(Hopefully it's not as stressful, but I'd take a repeat of this celebration tonight. Courtesy of the AP)
I can't remember the last time the Yankees played a final regular season game with this much meaning. And no, I'm not going to bother looking it up because there are plenty of other blogs out there that handle historical stuff better than mine. It's been frustrating, agonizing, refreshing, and exciting watching this last month of slim-to-none division leads, and it all boils down to what should be an incredibly drama-filled night of baseball tonight. The Yankees, after being in a pretty precarious spot last Sunday morning, have done what they needed to do and won their last 3 games, and they now find themselves in the driver's seat tonight with the man who has been their most consistent pitcher this season on the mound against a guy who has been absolute dog crap for his team. So what should we be looking for tonight? Here's my thoughts after the jump.
Big time players make big time plays in big time games. That's a generic sports cliche that, despite my friends and I readily ignoring it when it was repeated to us over and over by our college dropout assistant coach during over sophomore lacrosse season, does ring very true. There's a reason Reggie Jackson is called Mr. October, there's a reason that nickname was altered to Mr. November for Derek Jeter in 2001, and there's a reason that Aaron Effing Boone will always be a legend in New York despite having a relatively mediocre Major League career. The Yankees have a lot of big time players on their roster, at least in name, but too often this season those players have come up small in big time games. 2 guys who have stepped up as the pressure has risen these past few weeks are CC Sabathia and Robinson Cano. Not surprisingly, they are the best pitcher and best position player on the team, and their timing could not have been better.
(GAH!! What the fu-, oh. It's just Raul celebrating. Courtesy of Getty Images)
Last night was a night of opportunities in Yankeeland. The Yankees had an opportunity to clinch the AL East and move closer to securing the #1 seed in the AL with a win and some help from the Orioles and Rangers. David Phelps had an opportunity to help them get that win and continue to strengthen his case for 2013 rotation consideration with a good outing in place of Ivan Nova. The Fraud Sawx, after rolling out one of the lamest lineups known to man the night before, attempted to thwart those opportunities by re-inserting Jacoby Ellsbury and Dustin Pedroyyyyaaahhhhh into their lineup against Phelps. That shouldn't have been enough to tip the scales, but the Yanks still ended up going longer than they probably wanted to get the win.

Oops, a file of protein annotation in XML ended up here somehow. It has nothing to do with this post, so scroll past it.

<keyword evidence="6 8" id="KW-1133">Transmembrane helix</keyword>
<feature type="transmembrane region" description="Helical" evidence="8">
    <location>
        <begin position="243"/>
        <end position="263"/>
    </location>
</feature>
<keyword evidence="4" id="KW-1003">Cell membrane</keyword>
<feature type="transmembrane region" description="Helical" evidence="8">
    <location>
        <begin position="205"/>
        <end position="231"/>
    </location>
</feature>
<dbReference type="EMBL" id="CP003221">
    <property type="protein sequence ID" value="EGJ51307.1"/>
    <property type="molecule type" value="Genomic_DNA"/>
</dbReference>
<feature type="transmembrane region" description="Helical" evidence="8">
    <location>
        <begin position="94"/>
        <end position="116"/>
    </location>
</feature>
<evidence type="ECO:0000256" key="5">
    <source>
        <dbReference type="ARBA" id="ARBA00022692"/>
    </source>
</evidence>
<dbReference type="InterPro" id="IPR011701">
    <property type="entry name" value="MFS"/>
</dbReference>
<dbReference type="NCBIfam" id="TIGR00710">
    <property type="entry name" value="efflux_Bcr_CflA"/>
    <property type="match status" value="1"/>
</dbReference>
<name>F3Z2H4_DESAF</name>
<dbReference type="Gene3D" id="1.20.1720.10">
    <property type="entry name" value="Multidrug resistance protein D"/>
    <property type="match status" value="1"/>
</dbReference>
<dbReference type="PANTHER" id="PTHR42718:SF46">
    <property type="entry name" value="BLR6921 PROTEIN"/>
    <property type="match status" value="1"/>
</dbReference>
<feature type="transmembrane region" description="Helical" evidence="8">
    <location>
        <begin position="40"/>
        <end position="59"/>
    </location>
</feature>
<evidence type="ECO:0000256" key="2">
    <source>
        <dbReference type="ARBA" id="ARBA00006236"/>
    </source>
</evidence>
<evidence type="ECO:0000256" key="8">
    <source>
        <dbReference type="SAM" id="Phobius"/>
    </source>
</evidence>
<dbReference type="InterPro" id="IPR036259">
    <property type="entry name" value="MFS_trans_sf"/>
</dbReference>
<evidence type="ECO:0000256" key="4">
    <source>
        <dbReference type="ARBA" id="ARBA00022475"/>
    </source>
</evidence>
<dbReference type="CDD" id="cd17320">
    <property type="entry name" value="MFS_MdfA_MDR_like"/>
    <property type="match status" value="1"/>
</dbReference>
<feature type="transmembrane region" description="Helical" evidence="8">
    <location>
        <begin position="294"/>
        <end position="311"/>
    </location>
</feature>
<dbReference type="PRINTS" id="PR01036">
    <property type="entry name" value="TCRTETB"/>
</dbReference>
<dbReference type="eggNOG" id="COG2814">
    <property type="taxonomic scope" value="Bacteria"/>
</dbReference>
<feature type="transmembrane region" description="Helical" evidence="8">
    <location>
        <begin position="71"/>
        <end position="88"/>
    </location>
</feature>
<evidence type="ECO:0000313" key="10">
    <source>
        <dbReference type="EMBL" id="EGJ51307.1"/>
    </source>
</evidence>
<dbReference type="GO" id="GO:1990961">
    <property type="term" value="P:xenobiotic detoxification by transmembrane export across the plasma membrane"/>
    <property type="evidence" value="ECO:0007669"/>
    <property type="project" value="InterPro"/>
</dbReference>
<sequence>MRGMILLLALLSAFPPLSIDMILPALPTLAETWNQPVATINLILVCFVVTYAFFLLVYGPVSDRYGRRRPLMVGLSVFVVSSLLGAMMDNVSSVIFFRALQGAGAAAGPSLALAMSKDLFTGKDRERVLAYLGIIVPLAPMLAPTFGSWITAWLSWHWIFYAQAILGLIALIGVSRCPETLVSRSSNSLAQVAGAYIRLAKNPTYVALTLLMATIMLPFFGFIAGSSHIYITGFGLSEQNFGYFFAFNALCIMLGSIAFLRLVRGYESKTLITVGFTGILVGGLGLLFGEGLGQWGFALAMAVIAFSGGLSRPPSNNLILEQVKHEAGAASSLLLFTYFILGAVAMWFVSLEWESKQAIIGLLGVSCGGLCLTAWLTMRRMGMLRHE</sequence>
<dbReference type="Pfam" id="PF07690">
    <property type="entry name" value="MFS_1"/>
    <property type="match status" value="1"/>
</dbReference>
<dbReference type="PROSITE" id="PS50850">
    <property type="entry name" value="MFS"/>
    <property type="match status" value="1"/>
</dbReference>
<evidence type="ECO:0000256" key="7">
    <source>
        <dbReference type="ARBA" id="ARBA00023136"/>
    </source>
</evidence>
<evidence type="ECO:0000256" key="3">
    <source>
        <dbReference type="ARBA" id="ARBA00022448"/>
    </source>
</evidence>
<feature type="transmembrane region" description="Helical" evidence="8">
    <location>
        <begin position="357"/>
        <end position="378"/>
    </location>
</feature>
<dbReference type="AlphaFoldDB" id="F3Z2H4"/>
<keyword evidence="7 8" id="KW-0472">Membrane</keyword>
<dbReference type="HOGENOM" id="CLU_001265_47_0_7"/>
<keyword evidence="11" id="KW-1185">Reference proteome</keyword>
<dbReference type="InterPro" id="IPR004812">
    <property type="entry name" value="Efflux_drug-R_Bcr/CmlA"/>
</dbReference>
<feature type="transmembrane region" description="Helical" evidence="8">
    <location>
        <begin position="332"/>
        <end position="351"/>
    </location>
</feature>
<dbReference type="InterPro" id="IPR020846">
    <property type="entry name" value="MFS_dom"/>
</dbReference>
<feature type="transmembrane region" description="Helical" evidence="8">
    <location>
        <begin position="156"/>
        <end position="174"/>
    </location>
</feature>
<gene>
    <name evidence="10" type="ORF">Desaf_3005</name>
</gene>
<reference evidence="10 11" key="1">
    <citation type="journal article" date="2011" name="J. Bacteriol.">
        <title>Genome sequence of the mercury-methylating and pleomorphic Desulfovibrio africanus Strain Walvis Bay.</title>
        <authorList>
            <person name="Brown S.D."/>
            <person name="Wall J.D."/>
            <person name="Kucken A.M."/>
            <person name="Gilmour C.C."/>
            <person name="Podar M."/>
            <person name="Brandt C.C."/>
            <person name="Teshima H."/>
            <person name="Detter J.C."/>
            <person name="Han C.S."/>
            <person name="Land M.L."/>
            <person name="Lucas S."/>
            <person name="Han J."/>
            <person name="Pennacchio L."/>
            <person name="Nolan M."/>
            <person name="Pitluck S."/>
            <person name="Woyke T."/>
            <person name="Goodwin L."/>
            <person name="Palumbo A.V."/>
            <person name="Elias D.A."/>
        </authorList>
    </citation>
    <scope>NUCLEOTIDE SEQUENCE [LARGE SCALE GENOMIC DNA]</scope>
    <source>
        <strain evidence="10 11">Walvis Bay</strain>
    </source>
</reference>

- Phelps made me look bad for writing another post singing his praises in the 1st when he got beat by Ellsbury and Pedroyaaahh for 2 runs in the top of the 1st.
- The Yankees scrapped a run together in the bottom of the 2nd on a pair of infield singles by Curtis Granderson and Eduardo Nunez, with an error and a stolen base thrown in. It wasn't a 9-run barrage, but it was something.
- Unfortunately, they couldn't take advantage of a shaky Jon Lester thanks to 2 Mark Teixeira inning-ending GIDPs. Joe made the brilliant call to bat Robinson Cano, the hottest hitter in baseball, 5th behind A-Rod and Teix, and through 3 innings that strategy failed miserably.
- There's no shame in giving up a couple hits and runs to a former AL MVP and a recent MVP candidate, and Phelps rebounded nicely from his tough 1st inning. He used his 4-seamer and 2-seamer generously and only gave up 1 more hit before getting lifted after 5.1 innings and 86 pitches.
- As has been the case many times this season, the Yankees weren't short on opportunities last night. They had 10 hits and a walk through 6 innings, but only 1 run to show for it. Teix's double plays hurt, but so did a 3-10 RISP effort that produced only 1 run-scoring hit (Nunez's in the 2nd).
- The bullpen did the job in relief of Phelps, tossing 3.2 innings of scoreless ball to keep the comeback in play. Joba Chamberlain and D-Rob were stand-out effective, working 2 near-perfect innings with 3 Ks to keep the game tied into the 9th.
- It was looking like another textbook Yankee blown-opportunity loss after Rafael Soriano gave up a solo HR in the top of the 9th until Raul Ibanez got the pinch hit call in the bottom half. Joe hasn't been pushing a lot of right buttons lately, but he did this time and Ibanez hit a clutch 2-run HR to tie the game at 3 and send it into extras.
- Soriano got used far more than Joe probably wanted to, Derek Lowe probably secured his postseason roster spot with 2 solid innings after, and it all led to fan favorite Francisco Cervelli drawing a 2-out walk and Ibanez coming up with the game-winning hit in the bottom of the 12th.